So what is going on here?

The authors give us a hint. The real culprit may be bottled up emotional stress and sleep disorders; the latter may be caused by stress, as well as by obesity and other related problems. They have some data that points in those directions. That makes some sense.

We humans have evolved “fight-or-flight” mechanisms that involve large hormonal discharges in response to stressors. Our ancestors needed those. For example, they needed those to either fight or run for their lives in response to animal attacks.

Modern humans experience too many stressors while sitting down, as in stressful car commutes and nasty online interactions. The stresses cause “fight-or-flight” hormonal discharges, but are followed by neither “fight” nor “flight” in most cases. This cannot be very good for us.

Death by running!? More like death by not running!

Reference:

Reddy, P.R., Reinier, K., Singh, T., Mariani, R., Gunson, K., Jui, J., & Chugh, S.S. (2009). Physical activity as a trigger of sudden cardiac arrest: The Oregon Sudden Unexpected Death Study. International Journal of Cardiology, 131(3), 345–349.

6 comments:

Drs. Cynthia and David said...

I was reading once about "broken heart" syndrome, which is a real syndrome, despite the sappy name. It has to do with overstimulation of the heart with stress hormones from a severely stressful event, and has nothing to do with blockage of the artery from atherosclerosis or from physical activity per se. It looks like a heart attack though. If you don't actually do an autopsy, you might assume there was a blockage when in fact the loss of function was due to some other cause. Of course, excess physical activity might lead to excess stress hormones too, but the degree of increase is much less.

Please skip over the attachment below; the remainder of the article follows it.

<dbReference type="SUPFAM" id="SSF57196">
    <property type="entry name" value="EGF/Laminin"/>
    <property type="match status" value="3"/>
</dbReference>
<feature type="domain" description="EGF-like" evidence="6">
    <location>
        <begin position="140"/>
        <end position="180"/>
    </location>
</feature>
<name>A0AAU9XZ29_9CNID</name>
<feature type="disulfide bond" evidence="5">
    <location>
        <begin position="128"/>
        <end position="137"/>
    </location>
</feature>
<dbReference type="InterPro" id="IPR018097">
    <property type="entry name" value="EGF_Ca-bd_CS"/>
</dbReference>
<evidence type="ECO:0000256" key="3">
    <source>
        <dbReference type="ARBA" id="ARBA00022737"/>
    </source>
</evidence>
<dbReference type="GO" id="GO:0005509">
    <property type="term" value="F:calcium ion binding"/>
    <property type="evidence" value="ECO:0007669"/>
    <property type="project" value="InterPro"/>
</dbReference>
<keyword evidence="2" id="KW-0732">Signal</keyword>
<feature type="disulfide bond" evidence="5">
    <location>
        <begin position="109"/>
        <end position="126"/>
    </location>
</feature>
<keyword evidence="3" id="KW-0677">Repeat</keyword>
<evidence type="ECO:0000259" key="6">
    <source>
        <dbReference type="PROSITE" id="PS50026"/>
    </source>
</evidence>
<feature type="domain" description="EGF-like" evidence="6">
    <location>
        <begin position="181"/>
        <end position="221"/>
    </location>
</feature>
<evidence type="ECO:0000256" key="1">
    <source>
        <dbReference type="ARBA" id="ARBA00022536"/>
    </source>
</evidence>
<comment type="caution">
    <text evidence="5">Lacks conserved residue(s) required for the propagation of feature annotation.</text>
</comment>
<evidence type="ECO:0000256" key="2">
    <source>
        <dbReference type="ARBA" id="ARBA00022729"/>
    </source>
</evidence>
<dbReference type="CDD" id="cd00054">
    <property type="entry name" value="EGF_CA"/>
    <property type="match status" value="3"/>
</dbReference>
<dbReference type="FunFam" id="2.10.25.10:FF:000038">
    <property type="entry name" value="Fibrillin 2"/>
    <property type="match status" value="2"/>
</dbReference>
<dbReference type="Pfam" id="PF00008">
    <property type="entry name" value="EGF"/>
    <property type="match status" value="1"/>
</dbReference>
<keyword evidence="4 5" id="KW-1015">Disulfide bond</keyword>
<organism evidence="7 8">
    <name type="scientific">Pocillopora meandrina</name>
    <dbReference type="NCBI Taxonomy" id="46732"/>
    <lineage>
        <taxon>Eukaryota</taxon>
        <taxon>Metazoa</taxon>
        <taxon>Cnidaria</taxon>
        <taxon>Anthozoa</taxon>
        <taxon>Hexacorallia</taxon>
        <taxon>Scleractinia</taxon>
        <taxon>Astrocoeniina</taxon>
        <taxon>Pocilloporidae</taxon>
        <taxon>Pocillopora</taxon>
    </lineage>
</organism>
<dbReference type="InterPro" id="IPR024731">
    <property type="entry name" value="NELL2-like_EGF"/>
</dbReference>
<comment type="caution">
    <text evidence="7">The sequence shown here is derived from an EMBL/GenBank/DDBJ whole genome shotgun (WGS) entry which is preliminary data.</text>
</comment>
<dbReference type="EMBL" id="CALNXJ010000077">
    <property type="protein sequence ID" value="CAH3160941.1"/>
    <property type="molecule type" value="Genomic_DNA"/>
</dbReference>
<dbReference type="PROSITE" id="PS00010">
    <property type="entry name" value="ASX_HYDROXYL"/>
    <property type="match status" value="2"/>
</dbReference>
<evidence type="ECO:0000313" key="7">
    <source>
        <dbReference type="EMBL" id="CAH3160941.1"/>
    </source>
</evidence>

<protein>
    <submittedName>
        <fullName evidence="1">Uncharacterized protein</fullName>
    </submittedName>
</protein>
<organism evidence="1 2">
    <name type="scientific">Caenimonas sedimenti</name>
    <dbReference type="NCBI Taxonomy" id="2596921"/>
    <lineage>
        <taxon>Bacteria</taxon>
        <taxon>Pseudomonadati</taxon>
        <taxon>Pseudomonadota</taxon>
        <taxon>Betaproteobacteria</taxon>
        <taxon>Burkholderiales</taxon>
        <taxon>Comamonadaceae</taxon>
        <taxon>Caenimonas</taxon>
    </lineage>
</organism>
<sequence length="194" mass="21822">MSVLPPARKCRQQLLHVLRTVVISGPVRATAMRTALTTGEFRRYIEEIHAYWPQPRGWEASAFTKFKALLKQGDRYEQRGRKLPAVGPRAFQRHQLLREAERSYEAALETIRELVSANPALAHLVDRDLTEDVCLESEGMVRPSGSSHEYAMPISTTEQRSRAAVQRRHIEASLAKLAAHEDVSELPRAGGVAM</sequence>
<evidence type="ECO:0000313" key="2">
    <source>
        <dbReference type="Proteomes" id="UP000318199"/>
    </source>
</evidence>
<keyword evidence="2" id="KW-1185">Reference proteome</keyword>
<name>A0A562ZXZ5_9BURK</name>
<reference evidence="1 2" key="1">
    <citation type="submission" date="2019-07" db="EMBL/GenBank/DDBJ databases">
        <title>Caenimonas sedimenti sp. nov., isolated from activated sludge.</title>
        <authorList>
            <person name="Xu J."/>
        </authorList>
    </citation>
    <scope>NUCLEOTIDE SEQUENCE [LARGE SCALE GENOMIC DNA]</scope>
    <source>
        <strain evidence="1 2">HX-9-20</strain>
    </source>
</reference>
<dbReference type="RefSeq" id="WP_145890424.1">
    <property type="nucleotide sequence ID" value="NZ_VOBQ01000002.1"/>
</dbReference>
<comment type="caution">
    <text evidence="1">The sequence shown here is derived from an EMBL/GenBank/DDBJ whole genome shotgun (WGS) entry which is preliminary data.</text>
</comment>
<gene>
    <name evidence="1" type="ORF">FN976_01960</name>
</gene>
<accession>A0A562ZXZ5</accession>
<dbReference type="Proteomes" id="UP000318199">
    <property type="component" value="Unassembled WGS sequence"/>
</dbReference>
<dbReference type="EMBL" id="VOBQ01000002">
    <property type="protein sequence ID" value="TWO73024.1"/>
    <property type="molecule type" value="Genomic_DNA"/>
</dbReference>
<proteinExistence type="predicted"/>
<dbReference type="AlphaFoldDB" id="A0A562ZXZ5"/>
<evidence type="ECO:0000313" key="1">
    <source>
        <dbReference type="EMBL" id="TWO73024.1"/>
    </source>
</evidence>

I thought your previous post about the J-curve relationship with running was pretty interesting too.

Thanks.

Cynthia

Ned Kock said...

Thank you. You have a great blog.

Coincidentally, I was reading the other day about this syndrome, a.k.a. takotsubo cardiomyopathy.

Anonymous said...

Good post. This relates to the comment that I made on the blood sugar post. I would love to know what happens (physiologically) to an individual when they are playing video games. I think this would be analogous to the road rage situation. Do you know of any studies where they looked at the physiological responses of individuals in these low energy expenditure states where catecholamines are elevated? It makes me think of the days when I was a teenager drinking soda, eating chips and playing first person shooters for hours on end.

Thanks
JC

Ned Kock said...

Hi JC.

I recalled our comment exchanges on the other post when I was writing this one, particularly the last part of the post.

Right now I don't recall any such study. But I am pretty sure that there is at least one out there.

What is difficult is to find the time to do the search ...

Justin Cain said...

Ned,

I know what you mean about the time thing. If I was independently wealthy I would be perfectly content spending most of my time reading scientific literature and blogs like this one. Oh well :) Thanks again for the thought provoking blog.

JC

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Indeed heavy physical activity may harm your heart seriously sir...